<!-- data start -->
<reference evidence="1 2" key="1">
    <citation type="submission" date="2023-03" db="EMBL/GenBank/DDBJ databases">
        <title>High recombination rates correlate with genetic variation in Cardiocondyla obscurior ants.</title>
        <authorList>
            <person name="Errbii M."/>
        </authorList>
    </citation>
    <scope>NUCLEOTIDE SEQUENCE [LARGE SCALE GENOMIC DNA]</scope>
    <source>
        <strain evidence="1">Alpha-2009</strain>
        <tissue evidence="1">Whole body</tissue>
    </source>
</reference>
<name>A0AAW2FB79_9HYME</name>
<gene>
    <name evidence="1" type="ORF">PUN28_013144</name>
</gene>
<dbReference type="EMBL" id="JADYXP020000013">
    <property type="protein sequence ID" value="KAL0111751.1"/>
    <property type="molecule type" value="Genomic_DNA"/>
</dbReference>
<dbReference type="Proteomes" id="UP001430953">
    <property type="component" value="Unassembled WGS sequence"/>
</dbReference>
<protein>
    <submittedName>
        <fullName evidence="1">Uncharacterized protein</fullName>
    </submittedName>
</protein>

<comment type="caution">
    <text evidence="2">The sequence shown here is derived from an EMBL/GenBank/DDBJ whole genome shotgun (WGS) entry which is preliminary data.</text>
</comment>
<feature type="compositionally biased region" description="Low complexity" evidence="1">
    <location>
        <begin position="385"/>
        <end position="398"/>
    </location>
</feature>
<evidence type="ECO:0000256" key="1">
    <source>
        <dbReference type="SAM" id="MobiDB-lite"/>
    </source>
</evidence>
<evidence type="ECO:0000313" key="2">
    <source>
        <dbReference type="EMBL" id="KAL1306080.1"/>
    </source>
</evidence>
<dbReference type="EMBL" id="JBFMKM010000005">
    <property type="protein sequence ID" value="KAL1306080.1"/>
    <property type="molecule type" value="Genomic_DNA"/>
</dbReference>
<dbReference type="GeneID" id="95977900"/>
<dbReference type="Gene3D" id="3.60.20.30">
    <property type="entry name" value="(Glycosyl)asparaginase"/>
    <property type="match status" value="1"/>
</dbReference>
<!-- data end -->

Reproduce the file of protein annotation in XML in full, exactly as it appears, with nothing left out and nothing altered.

<reference evidence="1 2" key="1">
    <citation type="submission" date="2023-03" db="EMBL/GenBank/DDBJ databases">
        <title>High recombination rates correlate with genetic variation in Cardiocondyla obscurior ants.</title>
        <authorList>
            <person name="Errbii M."/>
        </authorList>
    </citation>
    <scope>NUCLEOTIDE SEQUENCE [LARGE SCALE GENOMIC DNA]</scope>
    <source>
        <strain evidence="1">Alpha-2009</strain>
        <tissue evidence="1">Whole body</tissue>
    </source>
</reference>
<name>A0AAW2FB79_9HYME</name>
<gene>
    <name evidence="1" type="ORF">PUN28_013144</name>
</gene>
<dbReference type="EMBL" id="JADYXP020000013">
    <property type="protein sequence ID" value="KAL0111751.1"/>
    <property type="molecule type" value="Genomic_DNA"/>
</dbReference>
<dbReference type="Proteomes" id="UP001430953">
    <property type="component" value="Unassembled WGS sequence"/>
</dbReference>
<protein>
    <submittedName>
        <fullName evidence="1">Uncharacterized protein</fullName>
    </submittedName>
</protein>

<comment type="caution">
    <text evidence="2">The sequence shown here is derived from an EMBL/GenBank/DDBJ whole genome shotgun (WGS) entry which is preliminary data.</text>
</comment>
<feature type="compositionally biased region" description="Low complexity" evidence="1">
    <location>
        <begin position="385"/>
        <end position="398"/>
    </location>
</feature>
<evidence type="ECO:0000256" key="1">
    <source>
        <dbReference type="SAM" id="MobiDB-lite"/>
    </source>
</evidence>
<evidence type="ECO:0000313" key="2">
    <source>
        <dbReference type="EMBL" id="KAL1306080.1"/>
    </source>
</evidence>
<dbReference type="EMBL" id="JBFMKM010000005">
    <property type="protein sequence ID" value="KAL1306080.1"/>
    <property type="molecule type" value="Genomic_DNA"/>
</dbReference>
<dbReference type="GeneID" id="95977900"/>
<dbReference type="Gene3D" id="3.60.20.30">
    <property type="entry name" value="(Glycosyl)asparaginase"/>
    <property type="match status" value="1"/>
</dbReference>